How I Prepare for a Trip Abroad (Part 3): Food & Transportation

ezgif-2-d4cb38535bAnd here is Part 3 of my travel prep series, in which I discuss how I get ready for my trips abroad in the hopes that it will help some of you prepare for future trips of your own! In this post I will be discussing food and transportation, and don’t forget to read Part 1 and Part 2 so that you don’t miss all of the other important steps which I discussed there! If you have already read parts 1 and 2, or would just like to jump right in part 3 anyway, please read on!


– Food –

The next topic of discussion is food! We all need to eat in order to survive, and some of us live to eat! When visiting Japan the last time, we took it day by day, getting the food we felt like eating, when we felt like eating it. I was able to experience foods ranging from the corner store variety (photo on the far left, and corner store food in Japan is delicious!) to very traditional meals from little hidden restaurants in the city (photo on the far right).

This time around, however, it will mostly be my parents and I, and we cannot rely on the experience of my friend who lives in Tokyo (like I did last time). We will also be staying in a different area (Minato, first of the images below) than I did last time (Ikegami, second of the images below), so I would not even be able to use the knowledge I gained about the different restaurants in and around Ikegami. So, I took to Google Maps again! I was not kidding when I said that Google Maps is your friend, in Part 2!

By finding where the nearest ATM was, I had also by default found where the nearest 7-Eleven is to us! I also found two Family Mart corner stores which are just a short walk away! Since I know that the food is so good, and since it is quite convenient to just pick up a bento, onigiri, or another snack like that before catching the train, we will make very good use of all of the corner stores around us. Through Google Maps, I also found out that we have no less than THREE restaurants right in front of the apartment building where we will be staying, and since Google Maps also shows the interiors of some places, I was able to have a peek into two of them! They’re quite neat, and I hope that we will be able to eat at one of those at least once!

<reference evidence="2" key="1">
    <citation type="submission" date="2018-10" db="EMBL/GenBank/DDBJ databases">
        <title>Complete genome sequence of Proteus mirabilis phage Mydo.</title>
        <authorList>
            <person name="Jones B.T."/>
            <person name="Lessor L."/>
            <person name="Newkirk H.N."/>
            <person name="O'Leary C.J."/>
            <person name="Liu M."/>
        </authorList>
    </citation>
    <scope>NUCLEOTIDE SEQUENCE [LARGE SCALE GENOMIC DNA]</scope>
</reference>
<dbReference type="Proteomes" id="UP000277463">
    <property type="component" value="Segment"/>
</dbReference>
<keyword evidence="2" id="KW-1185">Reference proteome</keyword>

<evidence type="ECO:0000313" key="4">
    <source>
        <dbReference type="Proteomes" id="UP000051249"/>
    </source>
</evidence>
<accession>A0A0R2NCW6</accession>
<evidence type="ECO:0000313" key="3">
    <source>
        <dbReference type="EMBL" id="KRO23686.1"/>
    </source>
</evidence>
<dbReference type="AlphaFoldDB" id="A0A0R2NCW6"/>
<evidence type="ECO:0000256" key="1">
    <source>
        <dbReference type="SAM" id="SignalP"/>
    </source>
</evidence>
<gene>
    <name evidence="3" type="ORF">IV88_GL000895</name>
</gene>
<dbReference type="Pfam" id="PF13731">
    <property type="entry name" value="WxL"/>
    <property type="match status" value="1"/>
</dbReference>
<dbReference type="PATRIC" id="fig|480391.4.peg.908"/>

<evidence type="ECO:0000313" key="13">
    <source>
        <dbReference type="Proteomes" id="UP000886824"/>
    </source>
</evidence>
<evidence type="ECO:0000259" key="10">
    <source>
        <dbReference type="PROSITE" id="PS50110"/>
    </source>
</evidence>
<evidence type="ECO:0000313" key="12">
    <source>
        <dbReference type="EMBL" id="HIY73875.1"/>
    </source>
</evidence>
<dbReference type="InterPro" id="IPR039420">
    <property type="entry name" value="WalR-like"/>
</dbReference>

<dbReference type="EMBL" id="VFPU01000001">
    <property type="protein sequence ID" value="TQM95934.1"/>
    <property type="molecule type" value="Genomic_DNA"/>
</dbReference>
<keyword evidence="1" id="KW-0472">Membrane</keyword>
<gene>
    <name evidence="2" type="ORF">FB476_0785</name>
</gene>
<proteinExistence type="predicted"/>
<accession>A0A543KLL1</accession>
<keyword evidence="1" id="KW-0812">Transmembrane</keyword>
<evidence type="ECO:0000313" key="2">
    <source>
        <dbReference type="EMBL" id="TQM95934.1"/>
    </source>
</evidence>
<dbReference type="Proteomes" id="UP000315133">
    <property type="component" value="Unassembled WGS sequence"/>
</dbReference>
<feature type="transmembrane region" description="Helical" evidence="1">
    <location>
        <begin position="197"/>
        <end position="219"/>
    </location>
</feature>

J4Also, a very important thing which Melanie reminded me to talk about (thank you!) is food etiquette! If you don’t want locals frowning at you, or simply seeing you as the “rude foreigner” or the “ignorant foreigner,” it’s very important to look into the food etiquette for the country you’re visiting. In Japan, for example it is considered a “no no” to stick your chopsticks into your food, because it resembles incense sticks burning at a funeral. It is also encouraged to slurp your food if you find it delicious, as it is considered a compliment to the chef!

Also, for those of you with allergies, I suggest that you study up on the words for the things which cause allergic reactions in you, in the language of the place you are visiting. It’s best to avoid having to deal with a bad allergic reaction when you’re out in the world trying to have a great time!


– Transportation –